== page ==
If your child is starting his or her A-Levels this September in England, you may have heard that some radical changes have taken place.

What are these changes?

Since 2000, A-Levels have been modular, meaning that some exams are taken in the first year and some in the second year of the course. The first year, or AS year counts towards 50% of the overall A-Level result, while the A2 year, or second year, counts towards another 50% of the overall result. 

From September, A-Levels are becoming linear, with all exams being taken at the end of two years of study in the May-June period of Upper Sixth/Year 13 (and no exams in January). An AS-Level can be taken as a separate qualification, with exams at the end of the first year, however the marks from them will no longer count towards the final A-Level grade. In this way, the AS and A-Level have become ‘decoupled’.  At the same time, the AS and first year of A-Level are designed to be ‘co-teachable’ so if you are only pursuing the AS-Level you’ll be taught in the same class as A-Level students. 

Advocates of the new system claim that less modular courses will give pupils the opportunity to develop their knowledge of the subject; they’ll be able to read around the subject and be more curious with their understanding as there’ll be less time spent focusing on exams. It also prepares them better for university and gives them a broader education.

Assessment will mainly consist of exams, with other types of assessment used only when they are needed to test essential skills. Specific changes to assessment include science practicals. Under the old system, up to 30% of the overall A-Level grade was derived from the assessment of the pupil’s practical skills. Under the new system, 15% of the marks in the written exams will assess students’ understanding of practical work and will contribute to their overall grade. They will also be assessed on their practical skills separately, receiving an additional pass or fail which will be recorded on their qualification certificate.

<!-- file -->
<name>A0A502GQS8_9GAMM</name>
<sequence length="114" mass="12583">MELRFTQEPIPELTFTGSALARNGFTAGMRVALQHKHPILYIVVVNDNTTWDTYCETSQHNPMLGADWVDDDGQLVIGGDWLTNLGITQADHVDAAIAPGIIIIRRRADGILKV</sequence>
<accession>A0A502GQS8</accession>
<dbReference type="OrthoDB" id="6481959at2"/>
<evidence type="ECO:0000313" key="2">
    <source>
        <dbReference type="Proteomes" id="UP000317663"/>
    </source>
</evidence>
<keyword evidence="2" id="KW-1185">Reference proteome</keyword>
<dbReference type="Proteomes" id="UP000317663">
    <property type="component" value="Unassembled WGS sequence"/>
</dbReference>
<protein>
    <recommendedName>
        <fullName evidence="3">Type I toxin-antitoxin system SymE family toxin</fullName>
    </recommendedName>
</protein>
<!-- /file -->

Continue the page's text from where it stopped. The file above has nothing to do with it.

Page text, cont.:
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Each student will carry out a minimum of 12 practical activities over the two years, with the activities being referenced in the final written exam and contributing to their separate practical result. UCAS will ask your child’s school or college when they apply whether they are predicted to pass the science practical assessment in the same way they would an A-level. The requirement to pass is likely to vary - it may depend on the university and whether the course your child chooses involves lab and practical work. Where this is the case, they will make it clear in their entry requirements.

The content of the qualifications is also being reviewed to make sure it is up-to-date, however the standard of the qualifications will stay the same. What will also stay is the grading of the qualifications, with pupils able to achieve A-E at AS-Level and A*-E at A Level.  

Confusingly, the changes in the A-Level system are taking place over three years, with some courses switching to the new system this year with results coming out in 2017, some next year with results coming out in 2018, and some in 2017 with results coming out in 2019. In this way, your child may be taking subjects under both the old and the new system, with some AS-Levels and modular exams, and some exams only at the end of the two-year period. 

When subjects are due to change:

Courses changing in 2015 with AS results in 2016 and A Level results in 2017 Courses changing in 2016 with AS results in 2017 and A Level results in 2018 Courses changing in 2017 with AS results in 2018 and A Level results in 2019
art & design ancient languages (classical Greek, Latin) accounting
biology dance ancient history
business (replacing business studies) drama & theatre  archaeology
chemistry geography classical civilisation
computer science modern foreign languages (French, German, Spanish) creative writing
economics music design & technology
English language physical education electronics
English language & literature religious studies environmental science
English literature   film studies
history   further maths
physics   general studies
psychology   geology
sociology   government & politics
history   health & social care
    history of art
    information & communications technology
    media studies
    music technology

Why have the A-Level reforms been introduced?

In the 1990s, more students were staying on at school or college beyond 16 and, as higher education was becoming more inclusive, new, modular A-Levels, introduced in 2000, were created to fit this need. These A-Levels made level 3 qualifications more flexible and more appropriate for wider participation following more diverse paths through further and higher education.